Global Brain is more than just a brilliantly original contribution to the ongoing debate on the inner workings of evolution; it is a "grand vision," says the eminent evolutionary biologist David Sloan Wilson, a work that transforms our very view of who we are and why.

©2015 Howard Bloom (P)2015 Blackstone Audio, Inc.

What listeners say about Global Brain

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A stinker.

The Lucifer Principle was thought provoking but this one was relatively shallow and not well researched. He finally lost me when he suggested that Northern Europeans developed a tolerance for milk because they needed the vitamin D. (Milk did not contain vitamin D until it was artificially added in the 20th century.) Pass on this one.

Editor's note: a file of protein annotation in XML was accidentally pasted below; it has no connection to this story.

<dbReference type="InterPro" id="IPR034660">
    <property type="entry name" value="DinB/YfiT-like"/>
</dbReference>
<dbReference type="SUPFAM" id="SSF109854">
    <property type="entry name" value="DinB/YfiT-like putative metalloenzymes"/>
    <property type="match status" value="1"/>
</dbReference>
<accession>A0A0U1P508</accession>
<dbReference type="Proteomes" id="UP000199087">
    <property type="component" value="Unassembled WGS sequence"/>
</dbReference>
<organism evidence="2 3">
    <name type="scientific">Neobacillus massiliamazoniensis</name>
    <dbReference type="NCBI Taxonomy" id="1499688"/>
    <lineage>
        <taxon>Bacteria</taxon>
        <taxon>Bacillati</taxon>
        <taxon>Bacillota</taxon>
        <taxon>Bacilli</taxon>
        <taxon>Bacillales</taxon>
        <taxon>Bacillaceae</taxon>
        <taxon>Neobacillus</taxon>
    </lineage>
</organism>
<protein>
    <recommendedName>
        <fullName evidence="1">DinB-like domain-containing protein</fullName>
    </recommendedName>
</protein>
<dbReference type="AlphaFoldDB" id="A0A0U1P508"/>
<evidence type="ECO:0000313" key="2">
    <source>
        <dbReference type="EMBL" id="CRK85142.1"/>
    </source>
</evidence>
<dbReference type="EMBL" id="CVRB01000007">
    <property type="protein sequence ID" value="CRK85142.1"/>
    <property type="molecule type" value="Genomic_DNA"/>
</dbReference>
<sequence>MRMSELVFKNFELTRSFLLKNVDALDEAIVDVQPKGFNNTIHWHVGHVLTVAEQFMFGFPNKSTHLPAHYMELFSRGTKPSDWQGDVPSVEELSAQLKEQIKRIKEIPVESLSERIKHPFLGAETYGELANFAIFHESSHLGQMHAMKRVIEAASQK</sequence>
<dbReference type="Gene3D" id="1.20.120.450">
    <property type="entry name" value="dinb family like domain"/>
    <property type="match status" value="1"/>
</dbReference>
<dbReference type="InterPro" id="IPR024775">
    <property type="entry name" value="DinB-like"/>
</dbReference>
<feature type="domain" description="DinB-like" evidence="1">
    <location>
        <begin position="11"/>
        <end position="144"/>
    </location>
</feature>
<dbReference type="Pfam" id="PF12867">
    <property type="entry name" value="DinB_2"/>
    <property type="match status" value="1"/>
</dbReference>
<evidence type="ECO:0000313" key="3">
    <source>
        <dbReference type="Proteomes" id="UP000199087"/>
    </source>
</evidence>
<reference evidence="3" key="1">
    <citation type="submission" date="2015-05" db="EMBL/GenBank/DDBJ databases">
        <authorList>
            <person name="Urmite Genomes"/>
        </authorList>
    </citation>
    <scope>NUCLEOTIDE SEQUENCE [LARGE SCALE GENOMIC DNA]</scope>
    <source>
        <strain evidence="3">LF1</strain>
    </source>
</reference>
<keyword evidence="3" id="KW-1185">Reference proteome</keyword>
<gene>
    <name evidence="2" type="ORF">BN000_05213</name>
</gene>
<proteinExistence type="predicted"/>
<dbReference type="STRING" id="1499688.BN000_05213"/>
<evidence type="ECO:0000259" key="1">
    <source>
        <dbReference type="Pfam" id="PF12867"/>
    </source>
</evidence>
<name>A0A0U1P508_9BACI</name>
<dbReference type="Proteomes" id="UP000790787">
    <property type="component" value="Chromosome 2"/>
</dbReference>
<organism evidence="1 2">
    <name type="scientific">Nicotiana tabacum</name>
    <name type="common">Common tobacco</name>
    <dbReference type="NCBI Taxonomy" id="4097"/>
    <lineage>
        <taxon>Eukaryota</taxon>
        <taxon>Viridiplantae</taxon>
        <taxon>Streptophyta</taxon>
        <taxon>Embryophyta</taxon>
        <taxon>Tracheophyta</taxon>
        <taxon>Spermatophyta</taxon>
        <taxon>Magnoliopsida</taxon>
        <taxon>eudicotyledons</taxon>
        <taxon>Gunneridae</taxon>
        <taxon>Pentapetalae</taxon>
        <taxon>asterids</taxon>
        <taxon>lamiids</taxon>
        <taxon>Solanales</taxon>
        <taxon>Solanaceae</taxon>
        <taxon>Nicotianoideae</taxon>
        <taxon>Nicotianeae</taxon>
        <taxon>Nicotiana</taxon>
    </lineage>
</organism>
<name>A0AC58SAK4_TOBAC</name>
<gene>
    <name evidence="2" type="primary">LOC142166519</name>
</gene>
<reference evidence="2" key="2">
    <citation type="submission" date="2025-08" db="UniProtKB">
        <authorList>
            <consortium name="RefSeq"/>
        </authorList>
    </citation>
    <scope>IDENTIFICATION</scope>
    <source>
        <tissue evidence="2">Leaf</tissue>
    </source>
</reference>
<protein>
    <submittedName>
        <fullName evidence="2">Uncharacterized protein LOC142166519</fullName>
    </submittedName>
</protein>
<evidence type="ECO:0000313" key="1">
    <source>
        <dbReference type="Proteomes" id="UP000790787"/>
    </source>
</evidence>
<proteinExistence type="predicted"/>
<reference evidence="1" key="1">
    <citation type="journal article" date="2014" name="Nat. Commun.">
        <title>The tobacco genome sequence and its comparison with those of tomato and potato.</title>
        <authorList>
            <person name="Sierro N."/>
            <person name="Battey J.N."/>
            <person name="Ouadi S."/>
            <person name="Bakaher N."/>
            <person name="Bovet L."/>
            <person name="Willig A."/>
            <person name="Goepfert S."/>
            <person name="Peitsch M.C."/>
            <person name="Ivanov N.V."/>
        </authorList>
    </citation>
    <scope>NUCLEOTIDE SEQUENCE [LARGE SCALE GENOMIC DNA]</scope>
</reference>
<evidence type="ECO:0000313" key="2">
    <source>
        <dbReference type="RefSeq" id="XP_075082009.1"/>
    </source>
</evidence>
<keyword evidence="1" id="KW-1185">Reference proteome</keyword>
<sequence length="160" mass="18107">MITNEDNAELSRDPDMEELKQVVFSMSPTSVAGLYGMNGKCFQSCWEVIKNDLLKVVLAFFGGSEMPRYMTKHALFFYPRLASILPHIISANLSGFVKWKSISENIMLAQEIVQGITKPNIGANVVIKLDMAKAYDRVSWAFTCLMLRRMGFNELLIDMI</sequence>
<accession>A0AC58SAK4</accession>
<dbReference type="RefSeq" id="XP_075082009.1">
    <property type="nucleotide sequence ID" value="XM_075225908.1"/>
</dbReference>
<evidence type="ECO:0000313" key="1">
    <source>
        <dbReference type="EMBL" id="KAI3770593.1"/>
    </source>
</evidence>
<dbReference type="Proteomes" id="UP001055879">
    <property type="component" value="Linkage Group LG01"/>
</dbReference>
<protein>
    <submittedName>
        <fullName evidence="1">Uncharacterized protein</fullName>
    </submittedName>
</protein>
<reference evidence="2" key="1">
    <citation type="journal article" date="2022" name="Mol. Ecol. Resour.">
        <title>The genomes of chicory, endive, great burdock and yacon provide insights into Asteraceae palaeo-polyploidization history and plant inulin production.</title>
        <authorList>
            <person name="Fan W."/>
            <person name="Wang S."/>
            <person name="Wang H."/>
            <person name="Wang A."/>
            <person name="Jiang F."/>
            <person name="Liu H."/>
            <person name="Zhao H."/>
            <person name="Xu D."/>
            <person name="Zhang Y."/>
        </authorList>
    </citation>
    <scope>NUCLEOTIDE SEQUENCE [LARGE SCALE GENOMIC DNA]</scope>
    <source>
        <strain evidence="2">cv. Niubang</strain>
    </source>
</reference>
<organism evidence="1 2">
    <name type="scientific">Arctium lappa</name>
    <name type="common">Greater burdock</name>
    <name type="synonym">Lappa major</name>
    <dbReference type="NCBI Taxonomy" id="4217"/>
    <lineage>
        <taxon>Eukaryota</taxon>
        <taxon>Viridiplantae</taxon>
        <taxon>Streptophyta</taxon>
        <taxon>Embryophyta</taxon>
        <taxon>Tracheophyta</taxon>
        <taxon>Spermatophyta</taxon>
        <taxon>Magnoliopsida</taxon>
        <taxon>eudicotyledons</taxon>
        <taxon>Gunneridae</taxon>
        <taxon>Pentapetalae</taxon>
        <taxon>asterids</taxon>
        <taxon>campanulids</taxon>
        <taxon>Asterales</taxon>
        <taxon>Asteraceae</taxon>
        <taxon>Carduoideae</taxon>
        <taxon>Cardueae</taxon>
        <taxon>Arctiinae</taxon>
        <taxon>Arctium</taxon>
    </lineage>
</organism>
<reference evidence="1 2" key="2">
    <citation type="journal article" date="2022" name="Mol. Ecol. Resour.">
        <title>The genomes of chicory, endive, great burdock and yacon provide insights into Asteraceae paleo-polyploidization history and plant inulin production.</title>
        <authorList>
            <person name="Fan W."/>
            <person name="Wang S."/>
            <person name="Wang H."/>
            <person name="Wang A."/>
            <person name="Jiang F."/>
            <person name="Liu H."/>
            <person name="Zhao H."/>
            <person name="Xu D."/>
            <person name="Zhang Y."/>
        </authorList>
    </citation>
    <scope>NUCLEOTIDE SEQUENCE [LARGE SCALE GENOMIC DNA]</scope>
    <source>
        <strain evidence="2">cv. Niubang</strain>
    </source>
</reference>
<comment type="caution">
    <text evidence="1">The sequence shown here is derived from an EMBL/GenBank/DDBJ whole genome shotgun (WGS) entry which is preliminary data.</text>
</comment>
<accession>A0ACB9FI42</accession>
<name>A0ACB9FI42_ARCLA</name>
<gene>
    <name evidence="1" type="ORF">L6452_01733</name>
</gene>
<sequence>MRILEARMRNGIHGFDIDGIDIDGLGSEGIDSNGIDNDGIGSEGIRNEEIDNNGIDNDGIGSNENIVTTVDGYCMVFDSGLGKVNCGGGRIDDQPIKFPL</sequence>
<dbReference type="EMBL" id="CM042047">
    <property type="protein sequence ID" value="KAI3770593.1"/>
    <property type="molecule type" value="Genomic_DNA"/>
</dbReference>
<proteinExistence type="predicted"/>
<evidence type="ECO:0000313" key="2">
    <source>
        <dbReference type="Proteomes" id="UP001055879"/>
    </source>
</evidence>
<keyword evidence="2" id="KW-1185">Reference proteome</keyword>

3 people found this helpful

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Mixed feelings about this book